Carbs After Dark: Should You Eat Them?

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The diet and fitness industry seems to change on a daily basis. One day, health and wellness magazines will be plastered with that week’s new “it” diet in which participants are advised to pump their diets full of healthy fats, but limit protein and virtually cut out carbohydrates altogether. Then the next week, everybody is telling you to put down the avocado toast, step away from the full fat coffee creamer, and ramp up the whole grains and lean meats if you want to fuel your training and and tone up your muscles. It is no wonder that 90% of people who go on diets fail. Diet trends and fads are always changing!

You have probably also heard the debate among fitness and diet wellness experts about whether or not eating carbs in the evening is beneficial to your fueling strategy, or if it actually derails the hard work you put in earlier throughout the day to make healthy choices. Below, we outline some of the reasons for and against “Carbs After Dark” and then wrap everything up with what our verdict is on the whole (grain) thing.

An Argument for Staying Away from Carbs After Dinner

The idea to limit carbs at night originated from the belief that, because metabolism slows down at night while we sleep, eating carbohydrates just before bed will result in our bodies not metabolizing them as efficiently and instead choose to store them in the form of fat. The belief is that, when consumed earlier in the day, there is a greater chance that the body will burn the carbs off as energy, rather than storing them as fat.

While this simplified explanation of the metabolism seems to make sense, it definitely does not give the whole picture.

Sure, when you lay down at night to sleep, you certainly are not moving around like you otherwise are during the day. But studies show that the amount of energy burned during sleep is likened to whatever your resting metabolic heart rate is. That means that you will be burning the same amount sleeping as you would be resting on the couch watching television.

Not only that, but if you exercise moderately during the day for at least 30 minutes (or high intensity exercise for 20 minutes) four to five days a week, then your resting metabolic heart rate actually increases during REM periods of sleep – meaning that you will actually burn MORE than you would normally while you are sleeping. And the body does not discriminate – so whether your energy came from fat calories, protein calories, or carbohydrate calories, you will burn it.

An Argument for Eating Carbs After Dinner

Various studies have shown that eating carbs at night not only does nothing to deter the metabolic breakdown of calories in your body, but that when consumed at dinner as opposed to steadily throughout the day at each meal and snack, carbs eaten at night actually result in greater amounts of total body weight, body fat, and waistline circumference loss.

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This is arguably due to hormonal shifts. The group who loaded their carbs up in the evening showed an increase in insulin sensitivity, which promotes fat burning. Previously, as with the belief that carbs after dinner slows down metabolism, it was believed that late-night carbs decreased the body’s insulin sensitivity and lowered the body’s overall ability to burn fat efficiently.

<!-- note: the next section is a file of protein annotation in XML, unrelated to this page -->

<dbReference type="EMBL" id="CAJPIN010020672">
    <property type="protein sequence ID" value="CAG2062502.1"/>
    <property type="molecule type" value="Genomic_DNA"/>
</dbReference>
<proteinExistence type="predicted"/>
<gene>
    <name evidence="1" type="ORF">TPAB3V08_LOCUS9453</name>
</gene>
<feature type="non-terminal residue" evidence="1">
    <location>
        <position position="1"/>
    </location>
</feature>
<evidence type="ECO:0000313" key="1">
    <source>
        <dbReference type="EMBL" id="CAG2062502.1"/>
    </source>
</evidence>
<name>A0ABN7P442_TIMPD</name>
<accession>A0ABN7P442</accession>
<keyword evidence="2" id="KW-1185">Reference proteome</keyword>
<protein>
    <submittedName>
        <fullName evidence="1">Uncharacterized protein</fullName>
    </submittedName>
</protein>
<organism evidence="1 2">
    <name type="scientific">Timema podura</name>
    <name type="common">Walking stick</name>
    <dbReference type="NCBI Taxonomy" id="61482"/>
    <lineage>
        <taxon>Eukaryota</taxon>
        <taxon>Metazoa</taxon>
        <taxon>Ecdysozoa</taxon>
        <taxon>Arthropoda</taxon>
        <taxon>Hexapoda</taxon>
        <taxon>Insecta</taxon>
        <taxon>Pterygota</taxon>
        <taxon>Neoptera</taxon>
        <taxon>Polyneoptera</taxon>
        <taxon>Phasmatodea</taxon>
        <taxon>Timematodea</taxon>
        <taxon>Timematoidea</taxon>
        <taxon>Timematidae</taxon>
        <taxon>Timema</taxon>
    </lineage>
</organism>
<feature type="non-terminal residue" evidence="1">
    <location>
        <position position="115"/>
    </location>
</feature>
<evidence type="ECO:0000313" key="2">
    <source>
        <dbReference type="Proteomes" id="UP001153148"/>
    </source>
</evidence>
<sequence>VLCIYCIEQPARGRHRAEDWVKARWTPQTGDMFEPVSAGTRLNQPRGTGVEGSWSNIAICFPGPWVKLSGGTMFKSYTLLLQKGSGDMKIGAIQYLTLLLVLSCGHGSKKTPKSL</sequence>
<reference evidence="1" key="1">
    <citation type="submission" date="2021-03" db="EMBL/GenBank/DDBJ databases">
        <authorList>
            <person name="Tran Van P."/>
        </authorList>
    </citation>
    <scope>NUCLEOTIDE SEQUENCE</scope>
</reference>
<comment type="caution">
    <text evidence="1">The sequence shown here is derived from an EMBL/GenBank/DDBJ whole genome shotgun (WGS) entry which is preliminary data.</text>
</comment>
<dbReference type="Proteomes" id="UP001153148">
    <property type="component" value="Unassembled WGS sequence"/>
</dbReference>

There are a ton of health experts, dietitians, and doctors who suggest eating 6 to 8 small meals throughout the day, every 2 to 3 hours. This makes sense in that it seemingly keeps you steadily satiated all day so you never feel overly hungry. And obviously, to function well, your body and brain need a part of each of these small meals to come from carbs… right?

Well, yes and no. Yes in that you are eating steadily so you are filling up your tank in even increments throughout the day. But even that can be problematic because, while you may be “satiated” all day, sometimes satiation is not enough. It does not satisfy the desire we sometimes have to just feel full. Furthermore, it is not practical for a lot of people to eat that often.

But getting your body used to fueling up on carbs every couple of hours sets it up to function like clockwork, so that after a while, it has you thinking you are hungry and craving carbs when you might not actually be. The initial transition to eating carbs less frequently can be difficult. You will feel way hungrier at the beginning. But once your body adjusts to using glucose production for energy (instead of exogenous carb intake from frequent meals), you will actually burn fat faster and you will find that after a few days, you are actually less hungry.

So What’s the Final Word?

It seems pretty clear to us that the research indicates eating carbohydrates at dinner or later in the evening not only does not really contribute to fat or body weight gain, but might actually reverse weight gain. It seems that carbs after dark actually help pick up the metabolism throughout the night to prime your body, even whilst sleeping, to be a fat burning machine.

If you are one of those people who are used to eating carbs throughout the day, and intend to stick to that lifestyle, then by all means, do it! Everyone needs to do what works for them. But if you have been curious as to how it might impact your training and fat loss journey, do not be afraid to give it a shot. You might be pleasantly surprised – and your early morning workout might actually feel easier because you’re carb-loaded and ready to go. 

Sources

  1. Dr. Layne Norton, Carbs At Night: Fat Loss Killer Or Imaginary Boogeyman?, Bobybuilding Blog, Aug 17, 2017
  2. Jason Ferruggia, The Final Word On Eating Carbs at Night, Jason Ferruggia Website,
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